Agricultural technicums teach a variety of subjects. A specialization in agronomy is offered at 240 such technicums, mechanization of agriculture at 216, zooveterinary medicine at 260, irrigation and drainage at 54, economic planning in 178, and land management in 20. Eighteen specialties are offered, including agronomy, plant protection, agricultural chemistry, mechanization of agriculture, zootechny, veterinary medicine, electrification of agriculture, and irrigation and drainage. The curricula include both general education (the ninth and tenth years in a regular secondary school) and specialized disciplines. About 30 percent of the time in school is devoted to practical training, during which the students master one or two occupations. The technicums have 29,000 teachers. For training in specialized disciplines, there are one-year pedagogical departments in the Moscow agricultural and veterinary academies, the Ukrainian Agricultural Academy, and the Moscow Institute of Agricultural Production Engineering. Eight institutions of higher learning have special departments for raising the qualifications of teachers at agricultural technicums.

Skilled agricultural workers are trained in vocational-training technical schools. In 1975 there were 1,470 rural vocational-training technical schools, with 626,600 students; of these, 572, with 176,500 students, also provided a general secondary education. More than 550,000 students are admitted, and about 500,000 are graduated. The vocational-technical schools train cadres in 99 occupations, for example, tractor operators-mechanics qualified to repair farm equipment, foresters, master fruit and vegetable growers, stockmen, flower and ornamentals specialists, and operators of livestock complexes. More than 80 percent of the graduates are agricultural machine operators, for example, tractor operators—mechanics and combine operators. In 1974,926,000 machine operators were trained in the vocational training schools or in kolkhozes, sovkhozes, or other agricultural enterprises. More than 2 million kolkhoz members learned new occupations or improved their skills in old ones.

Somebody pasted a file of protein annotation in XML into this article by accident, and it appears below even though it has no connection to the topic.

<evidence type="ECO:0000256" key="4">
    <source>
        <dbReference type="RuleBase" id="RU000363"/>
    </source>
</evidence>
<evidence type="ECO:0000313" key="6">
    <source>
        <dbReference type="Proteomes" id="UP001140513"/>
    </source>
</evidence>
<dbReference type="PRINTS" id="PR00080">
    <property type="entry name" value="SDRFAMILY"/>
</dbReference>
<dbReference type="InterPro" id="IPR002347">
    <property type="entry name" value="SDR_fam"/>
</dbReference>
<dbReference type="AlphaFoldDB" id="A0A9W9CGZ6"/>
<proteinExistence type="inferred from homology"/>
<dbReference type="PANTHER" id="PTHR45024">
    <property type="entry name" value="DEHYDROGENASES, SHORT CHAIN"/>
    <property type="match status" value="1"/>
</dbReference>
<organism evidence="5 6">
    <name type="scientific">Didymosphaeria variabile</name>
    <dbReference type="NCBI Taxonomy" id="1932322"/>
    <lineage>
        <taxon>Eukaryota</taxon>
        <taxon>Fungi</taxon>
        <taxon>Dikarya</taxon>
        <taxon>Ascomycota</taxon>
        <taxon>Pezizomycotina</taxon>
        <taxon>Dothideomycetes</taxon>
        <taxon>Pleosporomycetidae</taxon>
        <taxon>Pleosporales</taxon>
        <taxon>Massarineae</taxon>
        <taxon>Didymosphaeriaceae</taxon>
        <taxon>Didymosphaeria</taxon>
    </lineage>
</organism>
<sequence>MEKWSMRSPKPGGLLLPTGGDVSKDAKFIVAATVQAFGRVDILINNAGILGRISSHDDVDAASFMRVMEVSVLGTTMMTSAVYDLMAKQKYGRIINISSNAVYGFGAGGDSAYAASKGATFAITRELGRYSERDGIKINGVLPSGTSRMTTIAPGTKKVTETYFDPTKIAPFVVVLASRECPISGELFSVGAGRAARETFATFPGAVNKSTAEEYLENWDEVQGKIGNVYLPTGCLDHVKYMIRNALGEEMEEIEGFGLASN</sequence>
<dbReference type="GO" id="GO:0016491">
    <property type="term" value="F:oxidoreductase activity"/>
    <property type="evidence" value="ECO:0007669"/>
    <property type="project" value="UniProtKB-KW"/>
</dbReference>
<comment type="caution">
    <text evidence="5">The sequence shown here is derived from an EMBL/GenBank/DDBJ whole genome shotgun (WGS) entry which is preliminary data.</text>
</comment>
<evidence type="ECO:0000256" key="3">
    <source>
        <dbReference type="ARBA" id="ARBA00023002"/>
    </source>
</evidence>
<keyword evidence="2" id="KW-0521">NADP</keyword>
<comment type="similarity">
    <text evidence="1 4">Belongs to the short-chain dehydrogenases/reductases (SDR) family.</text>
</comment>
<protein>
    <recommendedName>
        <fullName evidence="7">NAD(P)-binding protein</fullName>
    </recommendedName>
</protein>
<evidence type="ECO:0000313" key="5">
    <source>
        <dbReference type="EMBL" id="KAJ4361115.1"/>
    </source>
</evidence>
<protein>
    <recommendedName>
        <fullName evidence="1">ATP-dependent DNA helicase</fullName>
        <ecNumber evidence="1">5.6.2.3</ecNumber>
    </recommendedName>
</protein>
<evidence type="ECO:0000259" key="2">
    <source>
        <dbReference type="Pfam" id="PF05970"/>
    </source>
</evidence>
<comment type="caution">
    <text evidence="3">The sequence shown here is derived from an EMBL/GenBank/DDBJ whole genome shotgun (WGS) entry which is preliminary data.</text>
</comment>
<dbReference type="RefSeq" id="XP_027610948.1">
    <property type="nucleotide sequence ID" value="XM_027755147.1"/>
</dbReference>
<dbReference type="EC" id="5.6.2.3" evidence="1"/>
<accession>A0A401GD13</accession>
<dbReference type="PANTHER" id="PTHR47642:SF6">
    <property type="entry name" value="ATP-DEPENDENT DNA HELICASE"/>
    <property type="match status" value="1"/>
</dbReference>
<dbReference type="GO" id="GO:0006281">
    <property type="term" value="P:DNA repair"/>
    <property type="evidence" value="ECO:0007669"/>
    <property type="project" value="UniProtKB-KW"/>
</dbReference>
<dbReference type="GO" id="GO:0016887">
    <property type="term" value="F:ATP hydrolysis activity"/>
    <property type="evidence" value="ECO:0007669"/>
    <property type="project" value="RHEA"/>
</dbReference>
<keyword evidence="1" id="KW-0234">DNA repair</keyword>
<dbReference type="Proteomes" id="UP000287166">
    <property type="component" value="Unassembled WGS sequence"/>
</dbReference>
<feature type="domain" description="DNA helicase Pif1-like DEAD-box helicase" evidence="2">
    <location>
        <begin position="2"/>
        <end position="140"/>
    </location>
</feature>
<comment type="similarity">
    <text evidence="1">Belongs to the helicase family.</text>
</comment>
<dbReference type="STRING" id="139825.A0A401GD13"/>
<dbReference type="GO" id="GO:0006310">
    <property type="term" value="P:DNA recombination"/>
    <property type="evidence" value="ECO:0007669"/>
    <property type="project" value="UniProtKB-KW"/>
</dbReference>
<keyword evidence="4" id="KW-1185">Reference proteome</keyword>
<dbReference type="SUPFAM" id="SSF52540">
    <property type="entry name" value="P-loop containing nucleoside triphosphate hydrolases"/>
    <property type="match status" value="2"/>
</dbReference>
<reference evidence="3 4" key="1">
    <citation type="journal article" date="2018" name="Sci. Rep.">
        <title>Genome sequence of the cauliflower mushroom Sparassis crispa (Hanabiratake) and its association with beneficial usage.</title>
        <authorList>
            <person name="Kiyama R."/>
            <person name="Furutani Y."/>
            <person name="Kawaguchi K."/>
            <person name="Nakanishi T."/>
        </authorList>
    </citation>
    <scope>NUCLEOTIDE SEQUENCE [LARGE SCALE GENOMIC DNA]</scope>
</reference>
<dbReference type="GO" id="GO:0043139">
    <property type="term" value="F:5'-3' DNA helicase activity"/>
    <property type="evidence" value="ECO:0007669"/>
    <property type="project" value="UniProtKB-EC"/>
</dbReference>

Modern agricultural education also involves improving the skills of specialists. Eighty-six special departments have been formed in higher agricultural educational institutions, 270 special schools have been formed in technicums, 23 one-year programs have been instituted in various economics departments, 263 special divisions for the training of leading cadres have been formed in technicums, and 100 schools for agricultural management have been organized.

In 1974, 882,000 advanced and middle-level agricultural specialists and 2.6 million machine operators were employed in kolkhozes, sovkhozes, and auxiliary and other agricultural production enterprises.